Three-quarters of Americans support LGBTQ nondiscrimination laws

As the Senate prepares to vote on the Equality Act, a new poll released Tuesday indicates that an overwhelming majority of Americans across religious and political affiliations support anti-discrimination protections for LGBTQ people.

Seventy-six percent of adults favor laws that would prohibit discrimination based on sexual orientation and gender identity in employment, housing and public accommodations, according to the 2020 American Values Atlas of the nonpartisan Public Religion Research Institute, or PRRI, which surveyed more than 10,000 adults in the U.S. from January 2020 to December.

Less than 1 in 5 (19 percent) opposed such protections.

Support was strongest among Democrats (85 percent) and independents (79 percent), but it also included a majority (62 percent) of Republicans.

Broad majorities in nearly every religious group favor protections for LGBTQ people, with the largest among white Catholics (77 percent), Mormons (78 percent), Jews (79 percent), Hispanic Catholics (81 percent), white mainline Protestants (82 percent) and the religiously unaffiliated (82 percent).

White evangelical Protestants, the group least likely to favor nondiscrimination laws, endorsed them by nearly 2 to 1 (62 percent to 32 percent).

Regional differences proved relatively small: People who live in urban (77 percent) and suburban (77 percent) areas are slightly more supportive than those who live in rural areas (70 percent).

Largest increase in support has come among Black people

"The data is clear: the vast majority of Americans support LGBTQ nondiscrimination protections no matter where they live, the party they belong to, or the church they belong to," PRRI research director Natalie Jackson said in a statement.

Since 2015, the largest increase in support has come among Black people, which grew from 65 percent to 75 percent, and white mainline Protestants, which rose from 73 percent to 82 percent, according to the data.

The survey also found that about three-fifths (61 percent) of respondents opposed allowing small businesses to turn away gay and lesbian customers on religious grounds. From 2016 to 2019, opposition to religious refusal laws declined, from 61 percent to 56 percent. The new survey shows opposition returning to 2016 levels.

The "slim minority" of people (7 percent) who consistently hold unfavorable views toward LGBTQ policies "are older, more likely to be Republicans, feel more favorably toward former president Donald Trump, and are more likely to be white and white Christian than the American population and those who are in favor of these pro-LGBTQ policies," according to the report.

The margin of error for the survey’s total sample is plus or minus 0.5 percentage points at the 95 percent confidence level. The margin of error for the national issue subsample, or the results from questions about specific issues, is plus or minus 1.1 percentage points at the 95 percent confidence level.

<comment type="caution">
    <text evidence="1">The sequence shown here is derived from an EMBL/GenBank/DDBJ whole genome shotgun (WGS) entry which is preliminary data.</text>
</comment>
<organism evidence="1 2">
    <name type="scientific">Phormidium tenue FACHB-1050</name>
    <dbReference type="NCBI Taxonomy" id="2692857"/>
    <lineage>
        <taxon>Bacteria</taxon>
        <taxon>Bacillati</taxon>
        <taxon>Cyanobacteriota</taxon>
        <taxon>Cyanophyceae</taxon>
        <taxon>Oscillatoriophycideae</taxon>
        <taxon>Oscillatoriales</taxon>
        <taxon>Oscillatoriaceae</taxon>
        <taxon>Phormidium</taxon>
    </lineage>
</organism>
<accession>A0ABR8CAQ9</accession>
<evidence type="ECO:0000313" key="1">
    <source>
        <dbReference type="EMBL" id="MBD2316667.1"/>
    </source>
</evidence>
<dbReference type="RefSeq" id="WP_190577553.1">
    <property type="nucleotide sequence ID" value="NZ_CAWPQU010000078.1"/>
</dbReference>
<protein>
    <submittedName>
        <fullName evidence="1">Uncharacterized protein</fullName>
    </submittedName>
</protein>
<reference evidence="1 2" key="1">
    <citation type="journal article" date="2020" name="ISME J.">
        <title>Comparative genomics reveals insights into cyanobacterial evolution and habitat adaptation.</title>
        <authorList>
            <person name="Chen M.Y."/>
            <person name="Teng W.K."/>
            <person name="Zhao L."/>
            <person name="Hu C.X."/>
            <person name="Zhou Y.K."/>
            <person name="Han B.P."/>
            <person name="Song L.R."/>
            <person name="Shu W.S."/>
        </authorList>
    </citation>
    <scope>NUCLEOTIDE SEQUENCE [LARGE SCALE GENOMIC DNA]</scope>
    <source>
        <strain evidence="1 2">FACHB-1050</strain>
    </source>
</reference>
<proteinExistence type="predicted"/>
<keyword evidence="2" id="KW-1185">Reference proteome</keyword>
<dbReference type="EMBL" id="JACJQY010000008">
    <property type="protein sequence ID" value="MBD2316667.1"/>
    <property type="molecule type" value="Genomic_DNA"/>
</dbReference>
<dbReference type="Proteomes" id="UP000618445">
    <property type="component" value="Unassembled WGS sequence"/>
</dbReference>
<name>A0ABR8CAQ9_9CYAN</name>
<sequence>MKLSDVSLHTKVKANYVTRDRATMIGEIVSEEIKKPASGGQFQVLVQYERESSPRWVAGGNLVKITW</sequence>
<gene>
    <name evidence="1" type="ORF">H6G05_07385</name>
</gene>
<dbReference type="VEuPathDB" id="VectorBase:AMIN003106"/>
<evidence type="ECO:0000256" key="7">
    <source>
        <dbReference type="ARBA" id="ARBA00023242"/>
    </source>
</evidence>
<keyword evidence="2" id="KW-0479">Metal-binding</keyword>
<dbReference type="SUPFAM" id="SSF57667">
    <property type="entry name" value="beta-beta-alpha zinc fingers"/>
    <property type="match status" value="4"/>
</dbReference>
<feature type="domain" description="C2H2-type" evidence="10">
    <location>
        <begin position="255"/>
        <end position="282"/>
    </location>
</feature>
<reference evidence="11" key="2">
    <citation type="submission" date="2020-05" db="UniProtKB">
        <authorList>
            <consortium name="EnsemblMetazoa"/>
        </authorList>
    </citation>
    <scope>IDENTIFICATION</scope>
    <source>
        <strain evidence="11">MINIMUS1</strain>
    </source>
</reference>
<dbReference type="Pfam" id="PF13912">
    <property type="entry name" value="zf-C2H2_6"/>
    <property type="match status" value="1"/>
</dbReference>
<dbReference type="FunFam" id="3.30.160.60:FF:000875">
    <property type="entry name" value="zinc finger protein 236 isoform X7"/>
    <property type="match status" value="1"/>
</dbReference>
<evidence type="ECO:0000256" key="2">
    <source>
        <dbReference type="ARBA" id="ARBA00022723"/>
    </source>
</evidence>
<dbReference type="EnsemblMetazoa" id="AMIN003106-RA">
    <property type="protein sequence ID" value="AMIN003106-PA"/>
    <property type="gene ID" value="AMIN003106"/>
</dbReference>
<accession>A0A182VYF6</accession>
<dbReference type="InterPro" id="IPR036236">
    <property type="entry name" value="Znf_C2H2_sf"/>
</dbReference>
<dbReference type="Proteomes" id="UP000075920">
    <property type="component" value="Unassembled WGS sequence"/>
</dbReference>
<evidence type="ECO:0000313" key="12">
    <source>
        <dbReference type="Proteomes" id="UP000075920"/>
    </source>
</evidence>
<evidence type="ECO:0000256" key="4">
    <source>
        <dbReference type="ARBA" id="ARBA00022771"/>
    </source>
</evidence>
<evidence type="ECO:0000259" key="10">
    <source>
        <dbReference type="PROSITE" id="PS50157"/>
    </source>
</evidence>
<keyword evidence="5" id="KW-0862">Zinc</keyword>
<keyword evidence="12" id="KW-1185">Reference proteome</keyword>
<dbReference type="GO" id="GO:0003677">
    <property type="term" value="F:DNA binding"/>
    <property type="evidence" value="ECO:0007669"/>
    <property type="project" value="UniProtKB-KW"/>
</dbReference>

As senators consider their votes for the Equality Act, Jackson said, "they should pay attention to the fact that Americans — including Republicans — are very much on board with the principles of the legislation."

Introduced every session since 2015, the Equality Act would amend the federal Civil Rights Act of 1964 to include protections against discrimination based on sexual orientation and gender identity. It first passed the House in 2019 by a 236-173 vote, but it failed to get a hearing in the GOP-dominated Senate.

The Equality Act passed the House again last month in a 224-206 vote largely along party lines. Only three Republicans — Reps. John Katko and Tom Reed of New York and Brian Fitzpatrick of Pennsylvania — voted for the bill.

Rep. David Cicilline D-R.I., who introduced the measure in the House, said he wasn't surprised by the latest figures from PRRI.

"Most Americans would be shocked to learn that LGBTQ equality isn't already the law of the land," Cicilline said in an email. "However, in too many states, members of the LGBTQ community can still legally be kicked out of their apartment, kicked off a jury or denied service in a bank, because of their sexual orientation or gender identity. The civil rights laws of this country need to be expanded to protect LGBTQ Americans from discrimination and the American people are behind us."

Republicans in the Senate have promised to fight the measure, which received a hearing Wednesday in the Judiciary Committee.

Threatening a filibuster, Sen. Lindsey Graham, R-S.C., told Fox News' Sean Hannity last week, "I would talk until I fell over to make sure that the Equality Act doesn't become law, destroying the difference between a man and woman in our law."

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